Morning Reads

Good morning! Today is Vladimir Putin’s 62nd birthday, and the 13th anniversary of the beginning of our war in Afghanistan. It’s the longest conflict in American history, and on September 30, the Obama administration signed an agreement with Afghan President Ashraf Ghani that will allow around 10,000 US troops to remain in the country through 2023.

On the doorstep of Europe” –> Islamic State fighters have entered the strategically important town of Kobani in Syria. Lizzie Dearden reports for The Independent that Kurdish sources say that there was heavy fighting there yesterday, and the town “will certainly fall soon.”  ALSO: A Chicago-area teenager was arrested at O’Hare airport on Saturday while allegedly in transit to Syria to join IS. Ben Mathis-Lilley has that story at Slate.

Marriage –> The Supreme Court declined to review challenges to gay marriage bans in five states, allowing a series of lower court rulings striking them down to stand, and nuptials to proceed. At The New Yorker, Amy Davidson argues that the decision means that marriage equality will eventually be the law of the land in all 50 states.  AND: Catherine Thompson reports for TPM that opponents of marriage equality apparently agree, condemning the court in no uncertain terms and vowing to fight on.

Charges for Wall Street banks? –> Ben Protess and Jessica Silver-Greenberg report for the NYT that federal prosecutors are aiming to bring charges against some of the biggest banks for colluding to manipulate foreign currency prices.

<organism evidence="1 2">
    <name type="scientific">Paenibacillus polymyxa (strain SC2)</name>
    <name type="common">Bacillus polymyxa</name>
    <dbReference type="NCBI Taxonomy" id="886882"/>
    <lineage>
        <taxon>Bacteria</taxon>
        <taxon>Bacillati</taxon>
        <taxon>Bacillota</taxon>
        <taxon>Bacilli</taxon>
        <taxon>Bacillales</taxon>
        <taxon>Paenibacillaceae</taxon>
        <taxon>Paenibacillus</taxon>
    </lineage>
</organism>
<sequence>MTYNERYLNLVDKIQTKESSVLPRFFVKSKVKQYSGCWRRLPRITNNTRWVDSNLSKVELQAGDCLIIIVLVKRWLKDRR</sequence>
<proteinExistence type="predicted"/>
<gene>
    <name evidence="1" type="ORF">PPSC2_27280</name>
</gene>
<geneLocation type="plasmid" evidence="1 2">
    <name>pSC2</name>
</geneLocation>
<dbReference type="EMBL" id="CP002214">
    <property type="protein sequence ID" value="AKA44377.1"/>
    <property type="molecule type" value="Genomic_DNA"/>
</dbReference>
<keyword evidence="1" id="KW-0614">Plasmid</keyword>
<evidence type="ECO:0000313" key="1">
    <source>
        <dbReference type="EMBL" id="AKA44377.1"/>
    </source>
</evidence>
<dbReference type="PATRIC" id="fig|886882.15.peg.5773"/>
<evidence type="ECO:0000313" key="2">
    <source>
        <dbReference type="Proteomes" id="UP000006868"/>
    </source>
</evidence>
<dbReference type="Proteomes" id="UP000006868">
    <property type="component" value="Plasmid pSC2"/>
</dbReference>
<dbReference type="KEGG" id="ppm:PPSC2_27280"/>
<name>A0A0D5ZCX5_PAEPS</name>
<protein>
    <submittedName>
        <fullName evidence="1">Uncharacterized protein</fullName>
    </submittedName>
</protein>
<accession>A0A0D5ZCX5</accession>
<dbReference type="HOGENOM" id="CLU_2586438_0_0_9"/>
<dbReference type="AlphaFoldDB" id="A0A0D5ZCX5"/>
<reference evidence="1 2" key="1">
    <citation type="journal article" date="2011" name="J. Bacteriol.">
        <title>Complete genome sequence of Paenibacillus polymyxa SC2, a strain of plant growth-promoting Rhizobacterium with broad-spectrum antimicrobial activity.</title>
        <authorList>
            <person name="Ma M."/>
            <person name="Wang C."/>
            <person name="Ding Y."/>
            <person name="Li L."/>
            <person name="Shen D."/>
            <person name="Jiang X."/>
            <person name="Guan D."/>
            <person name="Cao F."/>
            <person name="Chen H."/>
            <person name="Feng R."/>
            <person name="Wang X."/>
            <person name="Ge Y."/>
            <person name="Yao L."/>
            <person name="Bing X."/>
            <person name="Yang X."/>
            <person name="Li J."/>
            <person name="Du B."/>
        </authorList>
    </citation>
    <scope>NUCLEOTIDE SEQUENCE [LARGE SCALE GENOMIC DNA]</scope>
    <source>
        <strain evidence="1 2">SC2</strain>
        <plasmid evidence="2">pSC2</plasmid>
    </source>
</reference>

Care is something that is not particularly valued in the United States” –> At Salon, Sarah Jaffe writes that Ebola has emerged in our “blind spot” — a threat that we can’t just bomb away.

The plot against public education” –> Bob Herbert writes in Politico Mag that “millionaires and billionaires are ruining our schools.”

The next Hobby Lobby –> The University of Notre Dame has asked SCOTUS to “intervene in its case against the Obama administration over the coverage – or non-coverage – of contraception.” The administration gave religiously-affiliated nonprofits that object to contraception the option to write a letter or fill out a form, after which their insurer will cover the contraception directly. But Notre Dame is arguing that filling out the form represents a “substantial burden.”

Methane –> At The Hill, Robert Howarth writes that Obama’s approach to reducing our global warming emissions “largely ignores the low-hanging fruit to slow the rate of global warming: reducing emissions of methane.” While there has long been a focus on carbon, scientists have developed a better understanding of methane’s significant role in climate change.

Bad shepherds” –> At Religion Dispatches, Patricia Miller reports that Pope Francis opened the Catholic church’s Extraordinary Synod on the Family with a condemnation of religious leaders who seek money and power and “lay intolerable burdens on the shoulders of others, which they themselves do not lift a finger to move.” Conservatives within the church are looking to fight any changes in doctrine related to divorce, homosexuality, etc.

Street preacher –> With help from the ACLU, an Indiana woman is suing an Evangelical Christian highway patrol officer for aggressively proselytizing her during a routine traffic stop. Jill Disis reports for The Indiana Star. 

The horror –> An anti-immigrant group has unearthed a terrible “threat” to the nation: More Americans are becoming bilingual. Lynn Tramonte has the details at the America’s Voice blog.

Big money –> USA Today: “With Senate control in view, some GOP donors boost giving.” AND: the 92nd Street Y produced this short video with Leah McGrath Goodman, Newsweek’s finance editor, discussing the threat dark money poses to America’s democracy…

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